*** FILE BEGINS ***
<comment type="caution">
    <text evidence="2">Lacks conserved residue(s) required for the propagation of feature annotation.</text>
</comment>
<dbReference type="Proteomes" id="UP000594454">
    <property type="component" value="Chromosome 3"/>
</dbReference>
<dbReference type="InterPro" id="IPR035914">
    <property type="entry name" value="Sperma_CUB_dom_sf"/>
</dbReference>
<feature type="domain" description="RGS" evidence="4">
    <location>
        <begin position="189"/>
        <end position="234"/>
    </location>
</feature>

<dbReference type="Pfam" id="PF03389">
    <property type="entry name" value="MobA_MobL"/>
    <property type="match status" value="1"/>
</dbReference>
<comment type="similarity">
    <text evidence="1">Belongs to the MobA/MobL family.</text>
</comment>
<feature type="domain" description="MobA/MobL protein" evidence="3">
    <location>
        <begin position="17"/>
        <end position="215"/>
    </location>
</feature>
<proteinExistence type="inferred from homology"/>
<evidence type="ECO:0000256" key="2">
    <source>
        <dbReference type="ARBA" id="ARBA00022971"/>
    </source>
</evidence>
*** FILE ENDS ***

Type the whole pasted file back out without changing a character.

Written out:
<comment type="caution">
    <text evidence="2">Lacks conserved residue(s) required for the propagation of feature annotation.</text>
</comment>
<dbReference type="Proteomes" id="UP000594454">
    <property type="component" value="Chromosome 3"/>
</dbReference>
<dbReference type="InterPro" id="IPR035914">
    <property type="entry name" value="Sperma_CUB_dom_sf"/>
</dbReference>
<feature type="domain" description="RGS" evidence="4">
    <location>
        <begin position="189"/>
        <end position="234"/>
    </location>
</feature>

<dbReference type="Pfam" id="PF03389">
    <property type="entry name" value="MobA_MobL"/>
    <property type="match status" value="1"/>
</dbReference>
<comment type="similarity">
    <text evidence="1">Belongs to the MobA/MobL family.</text>
</comment>
<feature type="domain" description="MobA/MobL protein" evidence="3">
    <location>
        <begin position="17"/>
        <end position="215"/>
    </location>
</feature>
<proteinExistence type="inferred from homology"/>
<evidence type="ECO:0000256" key="2">
    <source>
        <dbReference type="ARBA" id="ARBA00022971"/>
    </source>
</evidence>